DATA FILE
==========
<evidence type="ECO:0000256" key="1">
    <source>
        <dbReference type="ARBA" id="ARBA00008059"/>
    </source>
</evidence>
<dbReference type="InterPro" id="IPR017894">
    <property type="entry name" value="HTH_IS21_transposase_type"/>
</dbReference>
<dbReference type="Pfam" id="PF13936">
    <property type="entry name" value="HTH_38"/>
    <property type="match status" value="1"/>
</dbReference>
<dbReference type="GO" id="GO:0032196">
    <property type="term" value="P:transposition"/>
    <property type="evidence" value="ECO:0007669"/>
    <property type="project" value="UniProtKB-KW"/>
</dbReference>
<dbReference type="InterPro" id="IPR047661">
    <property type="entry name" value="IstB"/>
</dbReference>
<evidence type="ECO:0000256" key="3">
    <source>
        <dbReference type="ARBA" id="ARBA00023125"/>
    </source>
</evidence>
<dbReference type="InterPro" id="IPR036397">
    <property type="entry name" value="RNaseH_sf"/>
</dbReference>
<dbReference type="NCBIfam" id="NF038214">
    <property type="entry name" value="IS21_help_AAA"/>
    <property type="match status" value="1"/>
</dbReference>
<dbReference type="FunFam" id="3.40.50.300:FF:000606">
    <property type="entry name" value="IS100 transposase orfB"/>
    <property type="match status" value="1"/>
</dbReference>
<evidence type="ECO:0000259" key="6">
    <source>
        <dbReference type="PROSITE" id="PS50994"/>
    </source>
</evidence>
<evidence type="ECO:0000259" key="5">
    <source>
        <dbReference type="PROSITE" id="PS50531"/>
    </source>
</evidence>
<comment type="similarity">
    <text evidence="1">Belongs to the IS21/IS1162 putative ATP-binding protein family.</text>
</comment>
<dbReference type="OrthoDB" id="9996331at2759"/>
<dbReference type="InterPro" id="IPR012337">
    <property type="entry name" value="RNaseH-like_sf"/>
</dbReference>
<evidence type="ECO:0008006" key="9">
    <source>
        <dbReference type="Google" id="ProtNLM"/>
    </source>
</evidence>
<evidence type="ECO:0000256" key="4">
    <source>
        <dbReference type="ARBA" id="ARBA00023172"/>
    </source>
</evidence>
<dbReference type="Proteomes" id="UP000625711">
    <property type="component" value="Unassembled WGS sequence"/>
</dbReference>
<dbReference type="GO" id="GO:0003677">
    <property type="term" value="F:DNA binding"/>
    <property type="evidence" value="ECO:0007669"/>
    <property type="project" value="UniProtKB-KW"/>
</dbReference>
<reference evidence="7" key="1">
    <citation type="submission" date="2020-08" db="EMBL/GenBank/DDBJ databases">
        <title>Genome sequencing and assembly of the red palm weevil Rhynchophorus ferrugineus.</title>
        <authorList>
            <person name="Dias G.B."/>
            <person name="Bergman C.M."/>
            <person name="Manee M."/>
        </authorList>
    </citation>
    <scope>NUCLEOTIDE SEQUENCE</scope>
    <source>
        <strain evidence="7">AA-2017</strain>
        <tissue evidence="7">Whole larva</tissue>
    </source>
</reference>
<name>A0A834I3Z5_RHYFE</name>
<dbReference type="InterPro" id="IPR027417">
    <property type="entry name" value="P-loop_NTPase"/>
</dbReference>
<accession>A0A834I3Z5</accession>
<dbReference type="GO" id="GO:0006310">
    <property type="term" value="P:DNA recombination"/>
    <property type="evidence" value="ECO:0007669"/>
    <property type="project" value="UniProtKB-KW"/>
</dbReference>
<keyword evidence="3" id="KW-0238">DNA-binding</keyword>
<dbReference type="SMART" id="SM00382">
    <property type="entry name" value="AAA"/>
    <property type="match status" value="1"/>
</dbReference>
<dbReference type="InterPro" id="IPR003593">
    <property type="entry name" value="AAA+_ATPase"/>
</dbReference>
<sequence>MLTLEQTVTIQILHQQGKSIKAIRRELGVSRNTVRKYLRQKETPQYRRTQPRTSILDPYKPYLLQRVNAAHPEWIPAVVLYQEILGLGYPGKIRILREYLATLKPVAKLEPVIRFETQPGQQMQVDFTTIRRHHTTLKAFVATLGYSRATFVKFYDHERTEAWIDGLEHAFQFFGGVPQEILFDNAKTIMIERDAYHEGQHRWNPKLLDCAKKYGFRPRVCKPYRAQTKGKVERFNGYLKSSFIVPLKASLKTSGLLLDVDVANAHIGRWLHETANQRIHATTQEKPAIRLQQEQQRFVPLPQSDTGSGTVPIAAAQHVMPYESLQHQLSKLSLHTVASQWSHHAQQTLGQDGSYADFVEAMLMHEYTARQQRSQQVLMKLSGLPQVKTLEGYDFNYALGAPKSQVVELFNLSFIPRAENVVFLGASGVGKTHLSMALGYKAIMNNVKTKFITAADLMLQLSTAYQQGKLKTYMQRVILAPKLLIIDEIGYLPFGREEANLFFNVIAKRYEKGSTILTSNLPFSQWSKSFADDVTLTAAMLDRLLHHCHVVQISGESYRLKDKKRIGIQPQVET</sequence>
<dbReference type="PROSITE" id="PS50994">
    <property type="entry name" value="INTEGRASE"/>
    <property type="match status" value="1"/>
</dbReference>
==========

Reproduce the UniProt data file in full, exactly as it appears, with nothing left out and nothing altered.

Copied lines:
<evidence type="ECO:0000256" key="1">
    <source>
        <dbReference type="ARBA" id="ARBA00008059"/>
    </source>
</evidence>
<dbReference type="InterPro" id="IPR017894">
    <property type="entry name" value="HTH_IS21_transposase_type"/>
</dbReference>
<dbReference type="Pfam" id="PF13936">
    <property type="entry name" value="HTH_38"/>
    <property type="match status" value="1"/>
</dbReference>
<dbReference type="GO" id="GO:0032196">
    <property type="term" value="P:transposition"/>
    <property type="evidence" value="ECO:0007669"/>
    <property type="project" value="UniProtKB-KW"/>
</dbReference>
<dbReference type="InterPro" id="IPR047661">
    <property type="entry name" value="IstB"/>
</dbReference>
<evidence type="ECO:0000256" key="3">
    <source>
        <dbReference type="ARBA" id="ARBA00023125"/>
    </source>
</evidence>
<dbReference type="InterPro" id="IPR036397">
    <property type="entry name" value="RNaseH_sf"/>
</dbReference>
<dbReference type="NCBIfam" id="NF038214">
    <property type="entry name" value="IS21_help_AAA"/>
    <property type="match status" value="1"/>
</dbReference>
<dbReference type="FunFam" id="3.40.50.300:FF:000606">
    <property type="entry name" value="IS100 transposase orfB"/>
    <property type="match status" value="1"/>
</dbReference>
<evidence type="ECO:0000259" key="6">
    <source>
        <dbReference type="PROSITE" id="PS50994"/>
    </source>
</evidence>
<evidence type="ECO:0000259" key="5">
    <source>
        <dbReference type="PROSITE" id="PS50531"/>
    </source>
</evidence>
<comment type="similarity">
    <text evidence="1">Belongs to the IS21/IS1162 putative ATP-binding protein family.</text>
</comment>
<dbReference type="OrthoDB" id="9996331at2759"/>
<dbReference type="InterPro" id="IPR012337">
    <property type="entry name" value="RNaseH-like_sf"/>
</dbReference>
<evidence type="ECO:0008006" key="9">
    <source>
        <dbReference type="Google" id="ProtNLM"/>
    </source>
</evidence>
<evidence type="ECO:0000256" key="4">
    <source>
        <dbReference type="ARBA" id="ARBA00023172"/>
    </source>
</evidence>
<dbReference type="Proteomes" id="UP000625711">
    <property type="component" value="Unassembled WGS sequence"/>
</dbReference>
<dbReference type="GO" id="GO:0003677">
    <property type="term" value="F:DNA binding"/>
    <property type="evidence" value="ECO:0007669"/>
    <property type="project" value="UniProtKB-KW"/>
</dbReference>
<reference evidence="7" key="1">
    <citation type="submission" date="2020-08" db="EMBL/GenBank/DDBJ databases">
        <title>Genome sequencing and assembly of the red palm weevil Rhynchophorus ferrugineus.</title>
        <authorList>
            <person name="Dias G.B."/>
            <person name="Bergman C.M."/>
            <person name="Manee M."/>
        </authorList>
    </citation>
    <scope>NUCLEOTIDE SEQUENCE</scope>
    <source>
        <strain evidence="7">AA-2017</strain>
        <tissue evidence="7">Whole larva</tissue>
    </source>
</reference>
<name>A0A834I3Z5_RHYFE</name>
<dbReference type="InterPro" id="IPR027417">
    <property type="entry name" value="P-loop_NTPase"/>
</dbReference>
<accession>A0A834I3Z5</accession>
<dbReference type="GO" id="GO:0006310">
    <property type="term" value="P:DNA recombination"/>
    <property type="evidence" value="ECO:0007669"/>
    <property type="project" value="UniProtKB-KW"/>
</dbReference>
<keyword evidence="3" id="KW-0238">DNA-binding</keyword>
<dbReference type="SMART" id="SM00382">
    <property type="entry name" value="AAA"/>
    <property type="match status" value="1"/>
</dbReference>
<dbReference type="InterPro" id="IPR003593">
    <property type="entry name" value="AAA+_ATPase"/>
</dbReference>
<sequence>MLTLEQTVTIQILHQQGKSIKAIRRELGVSRNTVRKYLRQKETPQYRRTQPRTSILDPYKPYLLQRVNAAHPEWIPAVVLYQEILGLGYPGKIRILREYLATLKPVAKLEPVIRFETQPGQQMQVDFTTIRRHHTTLKAFVATLGYSRATFVKFYDHERTEAWIDGLEHAFQFFGGVPQEILFDNAKTIMIERDAYHEGQHRWNPKLLDCAKKYGFRPRVCKPYRAQTKGKVERFNGYLKSSFIVPLKASLKTSGLLLDVDVANAHIGRWLHETANQRIHATTQEKPAIRLQQEQQRFVPLPQSDTGSGTVPIAAAQHVMPYESLQHQLSKLSLHTVASQWSHHAQQTLGQDGSYADFVEAMLMHEYTARQQRSQQVLMKLSGLPQVKTLEGYDFNYALGAPKSQVVELFNLSFIPRAENVVFLGASGVGKTHLSMALGYKAIMNNVKTKFITAADLMLQLSTAYQQGKLKTYMQRVILAPKLLIIDEIGYLPFGREEANLFFNVIAKRYEKGSTILTSNLPFSQWSKSFADDVTLTAAMLDRLLHHCHVVQISGESYRLKDKKRIGIQPQVET</sequence>
<dbReference type="PROSITE" id="PS50994">
    <property type="entry name" value="INTEGRASE"/>
    <property type="match status" value="1"/>
</dbReference>